Experts in education use a framework for creating a positive environment called Positive Behavioral Interventions and Supports (PBIS). PBIS has been implemented in more than 26,000 U.S. schools. The PBIS framework has been shown to decrease disciplinary removals and improve student outcomes, including grades and graduation rates. When done well, PBIS provides positive social skills, communication strategies and “restorative justice,” (working it out instead of punishing) and may prevent 80-90 percent of problem behaviors.

Punishment does not teach

PBIS requires an understanding that punishment fails to help a child know what to do instead. Researchers have learned that a child who is being punished enters an emotionally dysregulated state (fight/flight/freeze) that blocks learning. Adults who calmly direct a child toward a new way of problem-solving can interrupt or prevent an escalation.

Keep in mind that adults need to stay regulated to help children. For strategies related to mindfulness, see PAVE’s article: Stay Home Help: Get Organized, Feel Big Feelings, Breathe. PAVE also provides a library of short videos with mindfulness and breath practices for all ages and abilities: Mindfulness Videos.

Within a PBIS framework, de-escalation strategies might include:

  • Remove what is causing the behavior
  • Get down to eye level
  • Offer empathy—the ability to understand and share the feelings of another
  • Provide choices
  • Re-teach expectations
  • Reinforce desired behaviors
  • Communicate care instead of control

Behavior is a child’s attempt to communicate

Simple, consistent, predictable language is a critical component. Insights about these strategies and more were shared in a webinar by Change Lab Solutions on April 30, 2019.

Among experts talking about PBIS are staff at the University of Washington’s School of Mental Health Assessment, Research and Training (SMART) Center. Staff from the SMART center lead the School Mental Health supplement of the Northwest Mental Health Technology Transfer Center (NWMHTTC). These agencies, in collaboration with the League of Education Voters, in June 2019 hosted a webinar: How to Implement Mental Health Supports in Schools, focused on the importance of blending school and community supports with PBIS.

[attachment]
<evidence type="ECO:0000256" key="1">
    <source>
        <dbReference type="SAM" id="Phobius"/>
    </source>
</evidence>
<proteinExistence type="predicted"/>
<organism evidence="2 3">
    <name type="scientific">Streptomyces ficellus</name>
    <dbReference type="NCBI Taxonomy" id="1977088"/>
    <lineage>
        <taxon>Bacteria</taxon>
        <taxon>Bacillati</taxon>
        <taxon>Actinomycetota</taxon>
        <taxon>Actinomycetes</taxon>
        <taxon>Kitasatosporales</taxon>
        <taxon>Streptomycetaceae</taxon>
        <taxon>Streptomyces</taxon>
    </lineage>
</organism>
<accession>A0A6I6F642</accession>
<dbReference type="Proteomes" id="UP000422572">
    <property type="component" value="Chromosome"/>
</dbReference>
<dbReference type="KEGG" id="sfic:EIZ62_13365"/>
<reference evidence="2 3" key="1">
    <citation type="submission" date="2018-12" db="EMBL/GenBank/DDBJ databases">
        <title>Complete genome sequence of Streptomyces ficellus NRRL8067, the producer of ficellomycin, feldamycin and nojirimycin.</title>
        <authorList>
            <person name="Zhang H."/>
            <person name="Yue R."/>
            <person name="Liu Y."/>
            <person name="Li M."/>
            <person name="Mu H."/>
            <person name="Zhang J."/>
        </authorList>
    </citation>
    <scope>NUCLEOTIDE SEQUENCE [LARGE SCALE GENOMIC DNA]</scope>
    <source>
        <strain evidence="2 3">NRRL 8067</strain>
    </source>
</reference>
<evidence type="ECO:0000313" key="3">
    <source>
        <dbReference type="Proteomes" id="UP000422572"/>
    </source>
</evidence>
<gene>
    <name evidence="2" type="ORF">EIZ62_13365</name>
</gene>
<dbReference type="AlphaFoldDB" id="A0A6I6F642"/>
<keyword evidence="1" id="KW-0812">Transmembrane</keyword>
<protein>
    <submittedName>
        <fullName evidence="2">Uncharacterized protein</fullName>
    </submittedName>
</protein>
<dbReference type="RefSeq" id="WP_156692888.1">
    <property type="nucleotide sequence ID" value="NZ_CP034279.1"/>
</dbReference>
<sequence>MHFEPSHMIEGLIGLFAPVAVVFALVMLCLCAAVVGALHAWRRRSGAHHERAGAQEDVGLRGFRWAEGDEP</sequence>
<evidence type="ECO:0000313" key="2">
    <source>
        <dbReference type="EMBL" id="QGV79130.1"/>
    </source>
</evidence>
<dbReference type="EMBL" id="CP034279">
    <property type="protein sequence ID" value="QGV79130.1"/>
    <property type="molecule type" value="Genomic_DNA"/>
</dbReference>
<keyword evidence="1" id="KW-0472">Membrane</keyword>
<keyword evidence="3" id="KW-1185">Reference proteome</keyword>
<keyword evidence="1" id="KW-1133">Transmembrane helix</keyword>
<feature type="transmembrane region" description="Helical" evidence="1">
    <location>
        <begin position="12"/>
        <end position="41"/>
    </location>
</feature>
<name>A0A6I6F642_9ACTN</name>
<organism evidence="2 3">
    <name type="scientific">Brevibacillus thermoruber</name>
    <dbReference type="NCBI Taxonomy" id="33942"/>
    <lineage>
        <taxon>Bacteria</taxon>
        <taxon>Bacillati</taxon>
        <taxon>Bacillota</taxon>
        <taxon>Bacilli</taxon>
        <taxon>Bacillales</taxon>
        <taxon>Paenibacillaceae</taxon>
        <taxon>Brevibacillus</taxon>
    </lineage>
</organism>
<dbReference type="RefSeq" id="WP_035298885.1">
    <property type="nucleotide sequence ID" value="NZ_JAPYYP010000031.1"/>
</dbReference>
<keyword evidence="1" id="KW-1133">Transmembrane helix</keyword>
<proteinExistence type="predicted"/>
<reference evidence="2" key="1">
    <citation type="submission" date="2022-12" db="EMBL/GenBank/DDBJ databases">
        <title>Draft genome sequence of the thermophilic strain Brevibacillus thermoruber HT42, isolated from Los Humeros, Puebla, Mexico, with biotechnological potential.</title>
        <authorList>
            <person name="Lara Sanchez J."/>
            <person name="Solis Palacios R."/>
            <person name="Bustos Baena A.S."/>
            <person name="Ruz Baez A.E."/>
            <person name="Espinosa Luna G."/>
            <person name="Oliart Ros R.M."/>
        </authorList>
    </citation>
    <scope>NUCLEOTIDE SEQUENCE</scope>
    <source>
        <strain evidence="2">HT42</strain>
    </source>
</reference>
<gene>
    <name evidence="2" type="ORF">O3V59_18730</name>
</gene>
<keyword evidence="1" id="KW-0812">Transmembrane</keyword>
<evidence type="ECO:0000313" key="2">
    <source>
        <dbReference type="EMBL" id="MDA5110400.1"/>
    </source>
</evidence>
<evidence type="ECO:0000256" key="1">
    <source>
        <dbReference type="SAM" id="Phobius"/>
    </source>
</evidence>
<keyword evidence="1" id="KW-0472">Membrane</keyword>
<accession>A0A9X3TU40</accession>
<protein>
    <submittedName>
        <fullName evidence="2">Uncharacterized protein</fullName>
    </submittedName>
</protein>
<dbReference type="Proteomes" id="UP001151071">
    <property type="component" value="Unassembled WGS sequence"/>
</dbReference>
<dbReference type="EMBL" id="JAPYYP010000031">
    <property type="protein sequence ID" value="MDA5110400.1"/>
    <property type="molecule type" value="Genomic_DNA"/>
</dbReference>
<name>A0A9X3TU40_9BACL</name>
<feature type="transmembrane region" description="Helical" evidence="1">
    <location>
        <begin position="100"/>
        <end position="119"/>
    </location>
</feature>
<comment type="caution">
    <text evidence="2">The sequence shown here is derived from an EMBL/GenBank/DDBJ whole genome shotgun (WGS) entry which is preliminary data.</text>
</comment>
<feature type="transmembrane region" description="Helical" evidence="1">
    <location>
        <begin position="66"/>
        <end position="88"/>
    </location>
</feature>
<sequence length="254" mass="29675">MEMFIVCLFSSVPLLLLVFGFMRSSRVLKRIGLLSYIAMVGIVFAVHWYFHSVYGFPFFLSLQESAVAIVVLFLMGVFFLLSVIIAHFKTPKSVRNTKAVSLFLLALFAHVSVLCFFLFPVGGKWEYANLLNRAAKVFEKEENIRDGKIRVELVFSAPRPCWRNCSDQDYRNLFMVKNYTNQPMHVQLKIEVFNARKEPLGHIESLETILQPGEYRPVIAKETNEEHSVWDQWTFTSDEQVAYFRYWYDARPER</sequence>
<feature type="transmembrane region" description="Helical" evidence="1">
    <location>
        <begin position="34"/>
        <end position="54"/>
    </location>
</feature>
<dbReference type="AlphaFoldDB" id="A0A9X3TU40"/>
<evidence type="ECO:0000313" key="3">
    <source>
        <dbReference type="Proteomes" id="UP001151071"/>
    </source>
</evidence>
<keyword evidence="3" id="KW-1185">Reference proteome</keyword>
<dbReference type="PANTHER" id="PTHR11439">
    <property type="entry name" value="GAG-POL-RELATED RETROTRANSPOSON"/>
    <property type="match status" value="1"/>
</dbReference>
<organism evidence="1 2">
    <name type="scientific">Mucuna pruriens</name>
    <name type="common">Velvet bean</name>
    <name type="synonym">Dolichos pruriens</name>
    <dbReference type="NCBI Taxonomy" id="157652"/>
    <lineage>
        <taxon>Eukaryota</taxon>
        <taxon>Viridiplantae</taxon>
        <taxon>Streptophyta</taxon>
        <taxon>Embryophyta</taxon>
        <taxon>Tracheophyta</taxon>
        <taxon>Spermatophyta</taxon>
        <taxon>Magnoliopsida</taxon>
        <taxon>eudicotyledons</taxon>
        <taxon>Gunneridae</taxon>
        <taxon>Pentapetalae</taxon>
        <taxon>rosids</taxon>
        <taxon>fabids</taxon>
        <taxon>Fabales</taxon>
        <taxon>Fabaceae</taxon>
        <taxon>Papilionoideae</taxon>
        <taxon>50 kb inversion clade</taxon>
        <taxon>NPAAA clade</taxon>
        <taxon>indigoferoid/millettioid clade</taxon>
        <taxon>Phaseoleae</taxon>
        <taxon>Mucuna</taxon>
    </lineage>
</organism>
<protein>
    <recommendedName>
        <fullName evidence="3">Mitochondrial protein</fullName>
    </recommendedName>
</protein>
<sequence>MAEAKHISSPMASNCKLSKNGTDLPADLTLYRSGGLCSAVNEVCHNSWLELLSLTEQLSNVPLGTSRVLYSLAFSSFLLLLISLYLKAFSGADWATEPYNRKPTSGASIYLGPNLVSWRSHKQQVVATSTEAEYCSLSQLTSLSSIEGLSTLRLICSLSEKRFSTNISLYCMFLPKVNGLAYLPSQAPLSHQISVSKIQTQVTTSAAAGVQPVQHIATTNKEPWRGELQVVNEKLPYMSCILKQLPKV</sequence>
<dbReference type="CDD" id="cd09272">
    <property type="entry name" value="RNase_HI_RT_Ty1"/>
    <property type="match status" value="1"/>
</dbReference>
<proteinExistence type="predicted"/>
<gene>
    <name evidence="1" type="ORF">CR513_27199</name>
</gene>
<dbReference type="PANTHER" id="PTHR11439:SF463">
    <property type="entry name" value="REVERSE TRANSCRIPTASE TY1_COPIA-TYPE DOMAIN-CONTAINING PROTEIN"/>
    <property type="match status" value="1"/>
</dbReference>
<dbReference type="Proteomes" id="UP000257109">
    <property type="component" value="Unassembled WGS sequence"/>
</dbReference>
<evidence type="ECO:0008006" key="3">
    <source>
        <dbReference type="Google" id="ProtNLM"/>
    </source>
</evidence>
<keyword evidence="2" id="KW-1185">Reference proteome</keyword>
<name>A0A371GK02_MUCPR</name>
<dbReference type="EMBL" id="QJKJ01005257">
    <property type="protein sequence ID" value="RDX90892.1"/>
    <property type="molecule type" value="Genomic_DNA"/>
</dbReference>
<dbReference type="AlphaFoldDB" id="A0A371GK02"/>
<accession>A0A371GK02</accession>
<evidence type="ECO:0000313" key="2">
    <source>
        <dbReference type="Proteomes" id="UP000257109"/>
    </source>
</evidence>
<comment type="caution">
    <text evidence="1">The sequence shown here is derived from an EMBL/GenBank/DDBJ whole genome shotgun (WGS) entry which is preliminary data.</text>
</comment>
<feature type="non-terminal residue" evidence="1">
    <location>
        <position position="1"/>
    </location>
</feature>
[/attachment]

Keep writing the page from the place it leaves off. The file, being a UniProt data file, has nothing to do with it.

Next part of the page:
A University of Washington (UW) expert who participated in the webinar is Kelcey Schmitz, a former OSPI staff member who has written articles for PAVE about positive behavior supports and state initiatives and has experience helping families and schools implement PBIS.

“PBIS is a game changer for children and youth with behavior challenges and their teachers and caregivers,” Schmitz says. “In fact, everyone can benefit from PBIS. Behavior is a form of communication, and PBIS aims to reduce problem behavior by increasing appropriate behavior and ultimately improving quality of life for everyone. The same approaches used by schools to prevent problem behaviors and create positive, safe, consistent and predictable environments can be used by families at home.”

Schmitz, an MTSS training and technical assistance specialist, provides the following specific tips for creating a successful PBIS home environment.

Support Positive Behavior before there is a problem

PBIS is set up with three layers—called tiers—of support. The parent-child relationship is strengthened by loving and positive interactions at each tier.

Tier 1 support is about getting busy before there is a problem. Much like learning to wash hands to prevent getting sick, expected behavior is taught and modeled to prevent unexpected behaviors.  Parents can look at their own actions and choices and consider what children will see as examples of being respectful, responsible, and safe.

Tiers 2 and 3 are where adults provide more support for specific behaviors that are getting in the way of relationships or how the child or youth functions. In a school setting, Tier 2 is for students who need a social group or some extra teaching, practice, and reinforcement. Tier 3 supports include a Functional Behavioral Assessment (FBA) to find out why the behavior is occurring, and an individualized Behavior Intervention Plan (BIP).